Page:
Is Europe in hot water or is it hot property?

ast December may seem an odd time to set up an investment trust based on continental European property assets. There were looming uncertainties, such as the Brexit vote, and there are still elections pending in Holland and France that could change the shape of the eurozone completely. The history of earlier funds invested in European property is not a chronicle of overwhelming success; many invested just in time for the financial crisis and with high levels of debt.

Schroder European Real Estate Investment Trust floated then and has so far raised €183 million. The trust, which is run by Schroder Real Estate Investment Management, has spent almost €180 million on eight properties, half in France and half in Germany. There are about another €50 million of deals in the pipeline; after that the trust will be fully invested and managers will turn their minds to raising another tranche of capital.

This may have to wait a while; the shares have been weak of late and, up 4½p at 104½p, are trading at well below their net asset value, and the company is not going to issue shares at a discount. The aim is to build the dividend until the shares are offering a yield of 5.5 per cent, backed by solid assets that are going to provide a reliable income.

Those assets are in cities where the managers think growth will exceed local GDP, such as Berlin and Paris, both of which are growing faster than the German and French economies. The ten largest tenants provide 79 per cent of total rental income, and the average lease runs for five years.

The trust has the look of a work in progress at present. The loan to value ratio is a modest 22 per cent, so there is the potential to gear up further. There is a dual listing in Johannesburg, where about half the shares are held — South African investors have a particular fondness for high-yielding assets outside the rand zone.

The trust does not hedge against any movement in the euro and pays dividends in pounds or euros, whichever investors prefer, so it is also a play on the European currency. The shares are mainly held through wealth managers by retail shareholders. That potential yield is worth having in due course, though the patient investor might wait for that next equity raising.
My advice Buy
Why Schroder European is a highly specialised trust and not fully invested yet, but it should in due course give investors a reliable income

Rotork
Rotork is one of those global British engineers that is doing whatever it can in terms of cutting costs but is still dependent on oil and gas for half its revenues and still seeing little sign of a significant upturn in orders. There are patches of strength, onshore in Saudi Arabia and, it is to be hoped, in the US, where President Trump is making investment in energy a priority.

The company is a £2 billion one, making actuators, valves and controls, and competes in some product ranges with IMI, which reported its own results in challenging markets on Friday. Rotork received a boost from the lower pound in the second half, but at constant currencies, operating profits last year were off by 18 per cent to £120.6 million.

It identified £9 million of costs to come out in 2016 and more this year. This suggests that 2016 will be something of a trough, and consensus forecasts are for £127 million of operating profits this year. Rotork has the benefit of earlier acquisitions feeding into profits, having had the balance sheet strength to buy at the bottom of the market, including Bifold in 2015 which, at £125 million, was its biggest deal yet and supplies the upstream oil and gas industry.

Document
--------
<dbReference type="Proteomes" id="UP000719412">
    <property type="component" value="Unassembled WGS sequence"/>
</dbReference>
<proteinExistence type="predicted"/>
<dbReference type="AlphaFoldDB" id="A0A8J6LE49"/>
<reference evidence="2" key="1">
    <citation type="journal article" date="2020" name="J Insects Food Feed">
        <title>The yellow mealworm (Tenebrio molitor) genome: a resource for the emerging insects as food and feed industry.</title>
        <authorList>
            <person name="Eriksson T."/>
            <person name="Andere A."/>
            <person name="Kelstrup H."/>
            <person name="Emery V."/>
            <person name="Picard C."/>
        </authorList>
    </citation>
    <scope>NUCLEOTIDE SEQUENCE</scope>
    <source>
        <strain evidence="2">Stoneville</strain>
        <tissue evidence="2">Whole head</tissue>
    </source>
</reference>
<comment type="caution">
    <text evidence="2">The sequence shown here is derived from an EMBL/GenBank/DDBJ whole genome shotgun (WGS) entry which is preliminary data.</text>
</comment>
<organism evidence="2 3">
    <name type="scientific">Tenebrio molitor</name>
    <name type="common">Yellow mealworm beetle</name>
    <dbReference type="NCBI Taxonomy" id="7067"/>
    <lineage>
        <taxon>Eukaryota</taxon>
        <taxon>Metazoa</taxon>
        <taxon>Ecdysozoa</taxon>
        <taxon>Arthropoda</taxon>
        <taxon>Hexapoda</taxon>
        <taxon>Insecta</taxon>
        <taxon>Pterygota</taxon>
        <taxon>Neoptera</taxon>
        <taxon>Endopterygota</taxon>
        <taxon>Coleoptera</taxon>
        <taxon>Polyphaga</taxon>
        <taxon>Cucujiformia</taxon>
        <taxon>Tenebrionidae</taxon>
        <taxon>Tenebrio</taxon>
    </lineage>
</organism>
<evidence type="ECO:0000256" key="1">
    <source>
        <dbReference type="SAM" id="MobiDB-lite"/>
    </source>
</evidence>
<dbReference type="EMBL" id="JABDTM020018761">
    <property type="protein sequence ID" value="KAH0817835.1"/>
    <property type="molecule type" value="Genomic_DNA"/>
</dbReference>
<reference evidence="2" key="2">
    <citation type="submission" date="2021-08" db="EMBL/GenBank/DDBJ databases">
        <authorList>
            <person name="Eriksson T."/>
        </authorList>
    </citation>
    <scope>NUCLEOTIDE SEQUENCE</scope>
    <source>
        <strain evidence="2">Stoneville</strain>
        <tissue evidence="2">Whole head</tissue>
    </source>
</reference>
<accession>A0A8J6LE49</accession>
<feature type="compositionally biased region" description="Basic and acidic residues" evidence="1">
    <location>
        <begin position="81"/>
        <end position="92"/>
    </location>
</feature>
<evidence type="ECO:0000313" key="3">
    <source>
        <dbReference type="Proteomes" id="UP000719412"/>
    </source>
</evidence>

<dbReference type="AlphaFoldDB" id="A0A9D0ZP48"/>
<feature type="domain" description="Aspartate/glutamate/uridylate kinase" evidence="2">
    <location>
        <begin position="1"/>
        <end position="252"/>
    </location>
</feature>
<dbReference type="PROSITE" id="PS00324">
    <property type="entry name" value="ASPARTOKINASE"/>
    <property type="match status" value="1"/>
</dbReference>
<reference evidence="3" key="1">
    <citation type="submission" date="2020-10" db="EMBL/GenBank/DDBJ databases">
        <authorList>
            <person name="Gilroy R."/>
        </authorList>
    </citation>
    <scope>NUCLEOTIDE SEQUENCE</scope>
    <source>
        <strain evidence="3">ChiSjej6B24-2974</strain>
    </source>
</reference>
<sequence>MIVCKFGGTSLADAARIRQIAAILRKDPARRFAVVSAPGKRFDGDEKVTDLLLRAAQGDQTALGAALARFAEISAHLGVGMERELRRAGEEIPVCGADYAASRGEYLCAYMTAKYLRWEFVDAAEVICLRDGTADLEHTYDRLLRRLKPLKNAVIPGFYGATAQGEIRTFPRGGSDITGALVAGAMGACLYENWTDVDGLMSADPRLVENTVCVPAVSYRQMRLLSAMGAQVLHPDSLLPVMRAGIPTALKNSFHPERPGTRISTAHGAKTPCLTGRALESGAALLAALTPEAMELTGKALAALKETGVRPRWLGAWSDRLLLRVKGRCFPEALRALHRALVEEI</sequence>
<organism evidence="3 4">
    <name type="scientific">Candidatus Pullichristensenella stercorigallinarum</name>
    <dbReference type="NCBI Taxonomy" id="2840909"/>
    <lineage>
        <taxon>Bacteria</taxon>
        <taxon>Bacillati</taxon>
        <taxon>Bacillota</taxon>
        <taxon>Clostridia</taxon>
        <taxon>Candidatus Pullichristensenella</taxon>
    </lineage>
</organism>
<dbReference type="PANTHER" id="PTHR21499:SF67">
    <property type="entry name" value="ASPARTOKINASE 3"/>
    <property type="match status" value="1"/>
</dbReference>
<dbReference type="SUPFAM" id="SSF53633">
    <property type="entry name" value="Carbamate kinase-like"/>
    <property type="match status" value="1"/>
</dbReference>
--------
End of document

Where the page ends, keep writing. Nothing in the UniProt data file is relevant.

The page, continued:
Dividends are up by only 1 per cent, though, and the company admits that near-term growth in energy will be modest. The shares, up 10½p at 246¼p, have risen strongly from about 150p at the start of last year and, on 22 times earnings, most of the recovery would seem to be in the price.
My advice
Avoid
Why Shares seem highly rated pending any recovery

Bunzl
There are really only two metrics to look at when considering Bunzl. One is the rate of organic growth and the second the rate of acquisitions. On both counts 2016 was not on the face of it a great year. Throw in the departure of long-serving chief executive Michael Rooney in the spring and it is not surprising the shares had a bit of a wobble in the summer.

They have been recovering nicely since this column tipped them for this year at £21.09 and added another 74p to £22.45 amid signs that the end of the year sees an uptick in that growth rate, 1.5 per cent after a flat first three quarters. Acquisitions worth £184 million were down a fair bit on 2015’s £327 million but the annual run rate since 2013 has been an average of £250 million a year. The board seems confident enough that this will continue, with a promising entry into the Asian market in Singapore.

Inevitably, with such a widespread business some areas will be doing better than others. That spread, though, provides stability as Bunzl grinds out higher profits and dividends. The shares sell on just short of 20 times earnings and remain good long-term value.
My advice Buy
Why Shares have come on well but should go further

And finally…
MJ Gleeson must have one of the lowest average selling prices in the housebuilding sector and among the best margins, running above 30 per cent. The company specialises in urban regeneration in deprived areas in the north of England, selling houses for less than £125,000, often to first-time buyers.

The builder is still small but managed 451 homes in the first half. For investors, the dividend is up by 44 per cent, and Gleeson is planning to expand its model further south.

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